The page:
Novel Antibacterial Activity of Febuxostat, an FDA-Approved Antigout Drug against Mycobacterium tuberculosis Infection

Lee Han Kim, Soon Myung Kang, Jake Whang, Kee Woong Kwon, Sung Jae Shin

Research output: Contribution to journalArticlepeer-review


Accumulating evidence suggests that drug repurposing has drawn attention as an anticipative strategy for controlling tuberculosis (TB), considering the dwindling drug discovery and development pipeline. In this study, we explored the antigout drug febuxostat and evaluated its antibacterial activity against Mycobacterium species. Based on MIC evaluation, we found that febuxostat treatment significantly inhibited mycobacterial growth, especially that of Mycobacterium tuberculosis (Mtb) and its phylogenetically close neighbors, M. bovis, M. kansasii, and M. shinjukuense, but these microorganisms were not affected by allopurinol and topiroxostat, which belong to a similar category of antigout drugs. Febuxostat concentration-dependently affected Mtb and durably mediated inhibitory functions (duration, 10 weeks maximum), as evidenced by resazurin micro-titer assay, time-kill curve analysis, phenotypic susceptibility test, and the Bactec MGIT 960 system. Based on these results, we determined whether the drug shows antimycobacterial activity against Mtb inside murine bone marrow-derived macrophages (BMDMs). Notably, febuxostat markedly suppressed the intracellular growth of Mtb in a dose-dependent manner without affecting the viability of BMDMs. Moreover, orally administered febuxostat was efficacious in a murine model of TB with reduced bacterial loads in both the lung and spleen without the exacerbation of lung inflammation, which highlights the drug potency. Taken together, unexpectedly, our data demonstrated that febuxostat has the potential for treating TB.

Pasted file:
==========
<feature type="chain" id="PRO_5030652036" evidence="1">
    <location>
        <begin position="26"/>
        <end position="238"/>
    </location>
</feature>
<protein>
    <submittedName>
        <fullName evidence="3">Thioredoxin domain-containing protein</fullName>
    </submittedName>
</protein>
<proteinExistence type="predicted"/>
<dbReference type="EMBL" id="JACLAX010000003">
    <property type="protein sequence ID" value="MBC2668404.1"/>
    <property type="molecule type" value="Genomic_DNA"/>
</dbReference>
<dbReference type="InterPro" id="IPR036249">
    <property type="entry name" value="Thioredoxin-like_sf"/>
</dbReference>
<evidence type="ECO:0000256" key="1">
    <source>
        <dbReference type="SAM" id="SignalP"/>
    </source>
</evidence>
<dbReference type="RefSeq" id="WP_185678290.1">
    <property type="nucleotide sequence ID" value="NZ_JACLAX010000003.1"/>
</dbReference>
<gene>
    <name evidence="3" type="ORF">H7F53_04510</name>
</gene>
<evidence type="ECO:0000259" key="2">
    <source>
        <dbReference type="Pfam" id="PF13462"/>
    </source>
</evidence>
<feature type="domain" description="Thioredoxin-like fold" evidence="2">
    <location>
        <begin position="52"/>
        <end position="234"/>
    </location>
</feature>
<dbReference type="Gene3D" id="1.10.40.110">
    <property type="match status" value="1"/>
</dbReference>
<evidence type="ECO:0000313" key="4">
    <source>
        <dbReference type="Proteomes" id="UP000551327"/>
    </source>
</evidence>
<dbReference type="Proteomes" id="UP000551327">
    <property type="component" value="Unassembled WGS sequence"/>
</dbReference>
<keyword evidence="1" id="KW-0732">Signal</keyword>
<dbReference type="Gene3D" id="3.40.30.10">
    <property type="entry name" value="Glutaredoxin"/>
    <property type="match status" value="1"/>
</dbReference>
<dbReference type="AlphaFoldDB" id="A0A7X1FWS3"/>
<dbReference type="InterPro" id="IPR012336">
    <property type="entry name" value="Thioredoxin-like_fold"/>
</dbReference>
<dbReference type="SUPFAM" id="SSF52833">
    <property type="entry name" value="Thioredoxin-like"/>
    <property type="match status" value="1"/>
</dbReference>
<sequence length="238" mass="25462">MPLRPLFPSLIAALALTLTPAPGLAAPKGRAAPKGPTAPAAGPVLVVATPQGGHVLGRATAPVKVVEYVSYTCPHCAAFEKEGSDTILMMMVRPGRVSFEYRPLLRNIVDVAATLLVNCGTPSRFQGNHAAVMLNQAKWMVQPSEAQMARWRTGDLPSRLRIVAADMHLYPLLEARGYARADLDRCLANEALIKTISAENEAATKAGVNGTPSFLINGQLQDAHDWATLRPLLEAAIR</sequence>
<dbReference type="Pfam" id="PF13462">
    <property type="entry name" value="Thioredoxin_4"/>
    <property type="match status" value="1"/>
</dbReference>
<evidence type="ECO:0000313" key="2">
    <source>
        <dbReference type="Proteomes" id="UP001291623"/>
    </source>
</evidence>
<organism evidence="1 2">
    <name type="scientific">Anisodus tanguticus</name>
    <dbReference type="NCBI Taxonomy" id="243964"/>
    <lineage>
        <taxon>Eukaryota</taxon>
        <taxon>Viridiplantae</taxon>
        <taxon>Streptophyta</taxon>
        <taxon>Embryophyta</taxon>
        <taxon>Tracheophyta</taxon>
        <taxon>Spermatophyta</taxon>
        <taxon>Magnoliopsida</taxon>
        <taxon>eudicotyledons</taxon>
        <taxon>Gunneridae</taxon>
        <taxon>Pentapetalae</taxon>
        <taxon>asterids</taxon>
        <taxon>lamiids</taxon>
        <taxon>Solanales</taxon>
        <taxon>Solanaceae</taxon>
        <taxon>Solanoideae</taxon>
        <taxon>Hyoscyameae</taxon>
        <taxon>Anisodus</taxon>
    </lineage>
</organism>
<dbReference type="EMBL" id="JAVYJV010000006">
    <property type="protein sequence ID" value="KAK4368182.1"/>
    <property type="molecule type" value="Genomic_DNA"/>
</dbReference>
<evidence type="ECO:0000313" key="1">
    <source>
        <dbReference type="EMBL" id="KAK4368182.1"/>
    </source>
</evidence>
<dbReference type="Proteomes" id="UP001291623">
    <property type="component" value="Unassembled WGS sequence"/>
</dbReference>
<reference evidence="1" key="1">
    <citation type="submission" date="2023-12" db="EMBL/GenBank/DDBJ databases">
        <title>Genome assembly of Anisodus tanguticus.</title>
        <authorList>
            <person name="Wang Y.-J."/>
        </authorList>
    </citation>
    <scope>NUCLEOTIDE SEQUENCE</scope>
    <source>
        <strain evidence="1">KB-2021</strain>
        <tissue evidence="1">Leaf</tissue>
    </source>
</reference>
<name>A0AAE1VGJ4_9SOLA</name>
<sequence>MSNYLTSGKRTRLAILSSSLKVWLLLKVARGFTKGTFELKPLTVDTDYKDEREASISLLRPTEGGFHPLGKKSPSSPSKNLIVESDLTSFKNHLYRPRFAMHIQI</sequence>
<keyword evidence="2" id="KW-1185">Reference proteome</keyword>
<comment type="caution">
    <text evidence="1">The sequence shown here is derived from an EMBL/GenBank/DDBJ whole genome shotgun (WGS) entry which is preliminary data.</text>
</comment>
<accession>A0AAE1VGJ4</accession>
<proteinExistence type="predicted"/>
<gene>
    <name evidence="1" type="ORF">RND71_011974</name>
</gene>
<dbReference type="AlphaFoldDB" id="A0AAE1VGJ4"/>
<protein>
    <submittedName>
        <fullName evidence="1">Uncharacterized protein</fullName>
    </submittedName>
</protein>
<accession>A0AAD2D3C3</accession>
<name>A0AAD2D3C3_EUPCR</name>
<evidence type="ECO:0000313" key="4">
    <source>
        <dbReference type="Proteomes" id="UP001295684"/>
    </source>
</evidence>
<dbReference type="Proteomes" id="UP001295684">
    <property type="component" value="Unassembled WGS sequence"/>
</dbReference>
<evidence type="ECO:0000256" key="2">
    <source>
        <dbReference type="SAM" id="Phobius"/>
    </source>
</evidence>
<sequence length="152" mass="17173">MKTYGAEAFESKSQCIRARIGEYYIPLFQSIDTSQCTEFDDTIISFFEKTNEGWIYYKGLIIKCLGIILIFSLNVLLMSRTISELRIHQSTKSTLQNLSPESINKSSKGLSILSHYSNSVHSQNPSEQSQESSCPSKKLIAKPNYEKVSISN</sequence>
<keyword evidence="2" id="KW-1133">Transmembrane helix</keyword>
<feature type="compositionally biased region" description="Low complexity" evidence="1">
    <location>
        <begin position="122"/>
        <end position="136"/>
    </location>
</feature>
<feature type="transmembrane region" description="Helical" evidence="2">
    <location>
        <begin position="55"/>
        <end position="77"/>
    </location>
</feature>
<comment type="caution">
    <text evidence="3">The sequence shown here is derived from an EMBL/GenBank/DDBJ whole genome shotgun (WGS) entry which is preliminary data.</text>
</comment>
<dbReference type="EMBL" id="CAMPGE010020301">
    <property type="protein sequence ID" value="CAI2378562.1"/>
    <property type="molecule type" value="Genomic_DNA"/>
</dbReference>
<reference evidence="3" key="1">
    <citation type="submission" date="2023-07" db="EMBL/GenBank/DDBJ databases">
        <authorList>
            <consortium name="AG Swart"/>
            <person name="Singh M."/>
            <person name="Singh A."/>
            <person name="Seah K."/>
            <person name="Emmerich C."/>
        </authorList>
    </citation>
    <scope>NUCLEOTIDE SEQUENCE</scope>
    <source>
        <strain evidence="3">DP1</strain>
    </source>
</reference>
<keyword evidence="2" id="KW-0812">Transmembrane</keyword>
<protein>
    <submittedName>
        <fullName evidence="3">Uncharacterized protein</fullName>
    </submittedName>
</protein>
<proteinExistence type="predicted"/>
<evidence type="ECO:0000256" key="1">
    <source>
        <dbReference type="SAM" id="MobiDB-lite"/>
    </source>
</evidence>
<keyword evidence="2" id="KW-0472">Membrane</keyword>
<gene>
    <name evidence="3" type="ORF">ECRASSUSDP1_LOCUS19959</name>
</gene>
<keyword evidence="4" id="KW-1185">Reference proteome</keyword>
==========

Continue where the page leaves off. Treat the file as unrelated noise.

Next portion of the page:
Original languageEnglish
JournalAntimicrobial agents and chemotherapy
Issue number9
Publication statusPublished - 2022 Sept

Bibliographical note

Funding Information:
This work was supported by National Research Foundation of Korea (NRF) grants funded by the Korea government (MSIT) (NRF-2019R1A2C2003204 and NRF-2020R1C1C1010171) and the Korea Health Technology R&D Project through the Korea Health Industry Development Institute (KHIDI), funded by the Ministry of Health & Welfare (HI22C0177), Republic of Korea. The funders had no role in study design, data collection and analysis, decision to publish, or preparation of the manuscript.

Publisher Copyright:
© 2022 American Society for Microbiology. All Rights Reserved.

All Science Journal Classification (ASJC) codes

  • Pharmacology
  • Pharmacology (medical)
  • Infectious Diseases


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